Major trends in health and healthcare make a significant investment in training public and population health informatics (PHI) researchers particularly compelling. These trends include (1) the increasing realization of the importance of social, environmental, and behavioral factors as determinants of human health; (2) the requirement to train experts who can support local, state, and federal health agencies with informatics research and development; and (3) the urgent need to help the healthcare system develop capacity in community and population health management, as well as data analytics, to help it transition to a model emphasizing prevention and wellness rather than intervention. Therefore we propose a multi-disciplinary training program in PHI. Through access to unparalleled population-level data, education in population health and informatics methods, and experiences working on a broad range of innovative PHI research projects, we will help trainees become independent scientists capable of designing, developing, implementing and evaluating advanced information systems in clinical and public health settings. Our program will incrementally grow from an initial set of 12 trainees (6 predoctoral, 6 postdoctoral) to 17 total trainees (9 predoctoral, 8 postdoctoral) in the fifth year. Predoctoral trainees will complete a doctoral degree in either Epidemiology or Health Policy & Management, with a concentration in PHI. Postdoctoral trainees will complete their MPH with a concentration in PHI. Furthermore, expert faculty will actively mentor trainees in hands-on research in areas such as health information exchange (HIE), detection of notifiable diseases from HIE data streams, rapid identification and notification of emerging health threats (syndromic surveillance), HIE- based computer-based decision support to improve primary care, and informatics methods to help improve chronic pain care and prevent prescription drug abuse. Research experiences will include both retrospective, observational studies involving health data from multiple health systems, as well as prospective experiences involving a local health system partner. Trainees will also complete a broad set of workshops and seminars that will equip them with knowledge and skills essential to BMI research, such as the responsible conduct of research, team science, and research ethics. Building upon a strong legacy of research and educational collaborations, we will successfully train a cadre of researchers capable of leading the design, development and evaluation of next generation PHI systems. Collectively our faculty and trainees will work on research that can be translated to public health agencies and health care delivery systems to transform care delivery as well as outcomes.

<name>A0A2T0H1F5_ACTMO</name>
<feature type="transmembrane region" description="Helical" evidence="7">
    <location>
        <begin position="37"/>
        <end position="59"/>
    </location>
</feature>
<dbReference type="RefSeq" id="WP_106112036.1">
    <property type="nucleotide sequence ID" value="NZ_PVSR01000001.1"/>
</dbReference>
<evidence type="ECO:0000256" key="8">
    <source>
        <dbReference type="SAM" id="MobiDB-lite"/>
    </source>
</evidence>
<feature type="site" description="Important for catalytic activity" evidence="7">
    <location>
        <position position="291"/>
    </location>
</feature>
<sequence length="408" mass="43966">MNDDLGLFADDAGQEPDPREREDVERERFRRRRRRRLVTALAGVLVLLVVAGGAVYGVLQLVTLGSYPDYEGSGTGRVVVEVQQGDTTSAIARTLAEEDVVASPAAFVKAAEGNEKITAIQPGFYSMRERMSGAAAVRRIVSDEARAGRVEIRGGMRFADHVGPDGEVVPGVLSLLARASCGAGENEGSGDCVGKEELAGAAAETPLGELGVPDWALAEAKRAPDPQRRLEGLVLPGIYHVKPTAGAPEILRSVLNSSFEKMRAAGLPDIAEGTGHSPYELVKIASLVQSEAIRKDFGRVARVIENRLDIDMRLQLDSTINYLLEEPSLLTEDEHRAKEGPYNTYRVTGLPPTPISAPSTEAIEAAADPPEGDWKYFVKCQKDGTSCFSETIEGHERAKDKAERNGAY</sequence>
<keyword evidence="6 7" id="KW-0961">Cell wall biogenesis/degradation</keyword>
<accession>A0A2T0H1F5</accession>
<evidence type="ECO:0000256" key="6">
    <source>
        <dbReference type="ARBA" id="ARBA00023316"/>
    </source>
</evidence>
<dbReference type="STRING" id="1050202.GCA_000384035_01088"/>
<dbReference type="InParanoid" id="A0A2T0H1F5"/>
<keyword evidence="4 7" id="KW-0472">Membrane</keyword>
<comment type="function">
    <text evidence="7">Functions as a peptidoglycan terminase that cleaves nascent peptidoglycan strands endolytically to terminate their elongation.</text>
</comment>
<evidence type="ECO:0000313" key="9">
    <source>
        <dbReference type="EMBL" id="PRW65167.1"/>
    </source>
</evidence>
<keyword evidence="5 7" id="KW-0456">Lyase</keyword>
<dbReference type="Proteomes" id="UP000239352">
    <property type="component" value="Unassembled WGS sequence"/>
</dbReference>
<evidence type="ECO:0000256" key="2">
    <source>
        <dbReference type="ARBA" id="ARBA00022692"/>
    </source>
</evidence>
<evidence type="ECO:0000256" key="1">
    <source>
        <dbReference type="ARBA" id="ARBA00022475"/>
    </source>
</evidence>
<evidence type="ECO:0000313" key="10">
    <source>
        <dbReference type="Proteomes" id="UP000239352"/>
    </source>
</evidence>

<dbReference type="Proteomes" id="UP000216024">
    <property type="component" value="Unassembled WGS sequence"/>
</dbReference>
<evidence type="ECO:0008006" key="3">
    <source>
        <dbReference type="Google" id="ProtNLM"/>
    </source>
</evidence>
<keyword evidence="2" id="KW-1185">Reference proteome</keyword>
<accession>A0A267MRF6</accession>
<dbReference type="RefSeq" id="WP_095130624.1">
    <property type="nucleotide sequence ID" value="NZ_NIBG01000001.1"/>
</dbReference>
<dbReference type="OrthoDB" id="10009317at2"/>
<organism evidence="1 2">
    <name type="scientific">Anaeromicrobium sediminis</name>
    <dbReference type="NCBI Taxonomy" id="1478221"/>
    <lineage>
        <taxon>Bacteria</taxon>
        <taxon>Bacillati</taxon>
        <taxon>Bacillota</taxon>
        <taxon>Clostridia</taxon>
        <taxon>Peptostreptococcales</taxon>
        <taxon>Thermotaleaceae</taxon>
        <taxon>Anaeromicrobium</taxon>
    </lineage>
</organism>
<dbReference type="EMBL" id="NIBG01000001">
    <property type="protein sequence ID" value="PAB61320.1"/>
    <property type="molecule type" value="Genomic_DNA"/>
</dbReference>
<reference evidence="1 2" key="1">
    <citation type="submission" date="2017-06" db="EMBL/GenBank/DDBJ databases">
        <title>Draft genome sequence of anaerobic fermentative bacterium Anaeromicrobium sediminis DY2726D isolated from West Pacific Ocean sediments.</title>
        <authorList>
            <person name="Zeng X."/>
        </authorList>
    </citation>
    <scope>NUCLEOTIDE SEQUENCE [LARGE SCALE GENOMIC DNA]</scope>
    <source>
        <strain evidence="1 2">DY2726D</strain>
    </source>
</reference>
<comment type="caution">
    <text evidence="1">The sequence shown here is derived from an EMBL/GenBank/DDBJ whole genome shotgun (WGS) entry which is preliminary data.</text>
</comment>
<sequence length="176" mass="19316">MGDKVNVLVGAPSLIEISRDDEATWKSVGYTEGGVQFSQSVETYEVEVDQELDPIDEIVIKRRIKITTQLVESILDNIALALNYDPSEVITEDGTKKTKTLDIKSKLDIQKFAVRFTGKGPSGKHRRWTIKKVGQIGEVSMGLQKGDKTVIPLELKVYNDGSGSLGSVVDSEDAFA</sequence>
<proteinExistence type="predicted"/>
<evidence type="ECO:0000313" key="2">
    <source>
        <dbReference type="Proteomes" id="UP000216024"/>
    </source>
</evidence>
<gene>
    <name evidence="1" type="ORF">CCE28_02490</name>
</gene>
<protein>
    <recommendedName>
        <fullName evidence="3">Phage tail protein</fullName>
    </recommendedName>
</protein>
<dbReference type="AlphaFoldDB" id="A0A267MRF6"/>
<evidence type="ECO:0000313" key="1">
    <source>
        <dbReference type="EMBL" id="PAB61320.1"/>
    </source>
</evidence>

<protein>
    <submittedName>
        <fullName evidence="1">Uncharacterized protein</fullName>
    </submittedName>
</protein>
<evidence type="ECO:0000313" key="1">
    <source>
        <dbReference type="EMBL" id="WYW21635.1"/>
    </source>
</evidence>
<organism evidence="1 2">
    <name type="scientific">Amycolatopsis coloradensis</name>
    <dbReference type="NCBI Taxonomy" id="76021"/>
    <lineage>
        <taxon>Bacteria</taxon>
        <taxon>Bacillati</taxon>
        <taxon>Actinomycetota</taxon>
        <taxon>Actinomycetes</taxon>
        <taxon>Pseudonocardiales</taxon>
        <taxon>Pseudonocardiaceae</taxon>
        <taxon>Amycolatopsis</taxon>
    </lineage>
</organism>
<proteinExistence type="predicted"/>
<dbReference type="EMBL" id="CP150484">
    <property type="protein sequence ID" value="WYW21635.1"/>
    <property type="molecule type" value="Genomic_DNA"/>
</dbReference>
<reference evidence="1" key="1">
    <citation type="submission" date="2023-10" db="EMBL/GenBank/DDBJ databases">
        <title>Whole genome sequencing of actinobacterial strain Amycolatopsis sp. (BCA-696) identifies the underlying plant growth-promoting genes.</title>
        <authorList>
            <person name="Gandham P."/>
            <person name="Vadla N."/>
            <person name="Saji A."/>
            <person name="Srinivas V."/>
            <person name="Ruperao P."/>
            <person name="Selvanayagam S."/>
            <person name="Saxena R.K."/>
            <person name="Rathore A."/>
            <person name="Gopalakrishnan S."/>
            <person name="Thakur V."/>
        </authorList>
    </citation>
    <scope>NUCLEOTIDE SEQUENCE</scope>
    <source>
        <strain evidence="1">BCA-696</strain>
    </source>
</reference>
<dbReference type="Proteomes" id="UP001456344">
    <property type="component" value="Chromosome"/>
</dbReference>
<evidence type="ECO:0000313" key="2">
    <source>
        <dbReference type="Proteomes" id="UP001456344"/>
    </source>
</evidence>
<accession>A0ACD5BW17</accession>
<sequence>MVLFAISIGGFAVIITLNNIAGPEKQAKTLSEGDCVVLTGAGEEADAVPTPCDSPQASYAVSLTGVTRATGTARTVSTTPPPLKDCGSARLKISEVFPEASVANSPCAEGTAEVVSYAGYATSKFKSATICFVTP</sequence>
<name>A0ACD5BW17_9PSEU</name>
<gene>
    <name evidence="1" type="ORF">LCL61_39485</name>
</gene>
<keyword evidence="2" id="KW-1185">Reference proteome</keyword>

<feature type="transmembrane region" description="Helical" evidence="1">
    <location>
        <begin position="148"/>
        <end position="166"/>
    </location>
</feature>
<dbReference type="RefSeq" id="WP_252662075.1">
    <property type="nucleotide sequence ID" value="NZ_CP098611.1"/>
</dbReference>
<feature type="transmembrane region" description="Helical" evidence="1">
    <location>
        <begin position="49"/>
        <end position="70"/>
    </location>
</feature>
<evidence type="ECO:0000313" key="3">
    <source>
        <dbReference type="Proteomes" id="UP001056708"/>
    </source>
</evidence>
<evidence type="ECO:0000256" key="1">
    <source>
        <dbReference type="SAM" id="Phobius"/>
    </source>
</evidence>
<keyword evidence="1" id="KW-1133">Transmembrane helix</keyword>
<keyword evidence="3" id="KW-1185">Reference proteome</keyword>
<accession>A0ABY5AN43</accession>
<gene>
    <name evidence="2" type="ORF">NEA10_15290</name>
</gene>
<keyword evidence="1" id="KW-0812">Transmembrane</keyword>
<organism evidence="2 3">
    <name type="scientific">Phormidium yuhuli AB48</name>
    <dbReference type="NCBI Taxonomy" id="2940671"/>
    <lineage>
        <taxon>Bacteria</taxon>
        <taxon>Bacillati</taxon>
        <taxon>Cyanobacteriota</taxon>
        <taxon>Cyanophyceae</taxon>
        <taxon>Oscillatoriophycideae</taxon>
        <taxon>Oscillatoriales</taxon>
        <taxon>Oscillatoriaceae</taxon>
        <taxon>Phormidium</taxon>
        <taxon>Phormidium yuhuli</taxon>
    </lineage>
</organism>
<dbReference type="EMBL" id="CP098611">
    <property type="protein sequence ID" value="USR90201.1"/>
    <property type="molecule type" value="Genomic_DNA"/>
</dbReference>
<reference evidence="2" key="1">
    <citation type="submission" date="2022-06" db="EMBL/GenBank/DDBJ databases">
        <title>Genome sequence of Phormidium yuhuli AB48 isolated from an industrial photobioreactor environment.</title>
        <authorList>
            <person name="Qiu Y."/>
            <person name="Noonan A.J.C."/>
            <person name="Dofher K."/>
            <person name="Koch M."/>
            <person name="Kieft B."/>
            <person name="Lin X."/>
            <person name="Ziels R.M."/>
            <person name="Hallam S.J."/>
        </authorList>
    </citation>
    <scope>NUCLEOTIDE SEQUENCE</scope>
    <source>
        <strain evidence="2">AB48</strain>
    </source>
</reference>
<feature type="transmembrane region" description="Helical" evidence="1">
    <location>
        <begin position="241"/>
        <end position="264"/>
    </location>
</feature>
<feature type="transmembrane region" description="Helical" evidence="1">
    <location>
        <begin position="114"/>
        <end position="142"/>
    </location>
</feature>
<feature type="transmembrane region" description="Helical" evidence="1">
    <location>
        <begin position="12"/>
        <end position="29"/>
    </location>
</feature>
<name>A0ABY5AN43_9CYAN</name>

To advance public health within the U.S. healthcare system, we propose a multi-disciplinary training program in public and population health informatics (PHI) offered by the Regenstrief Institute, the Indiana University (IU) Richard M. Fairbanks School of Public Health, and the IU School of Medicine. The program leverages our unparalleled population-level data, close working relationships with multiple innovative health systems, and advanced research activities to close the gap between the rising importance of and the nation?s capacity to train an appropriately qualified workforce of PHI researchers.
|Apathy, Nate C; Menser, Terri; Keeran, Lindsay M et al. (2018) Trends and Gaps in Awareness of Direct-to-Consumer Genetic Tests From 2007 to 2014. Am J Prev Med :|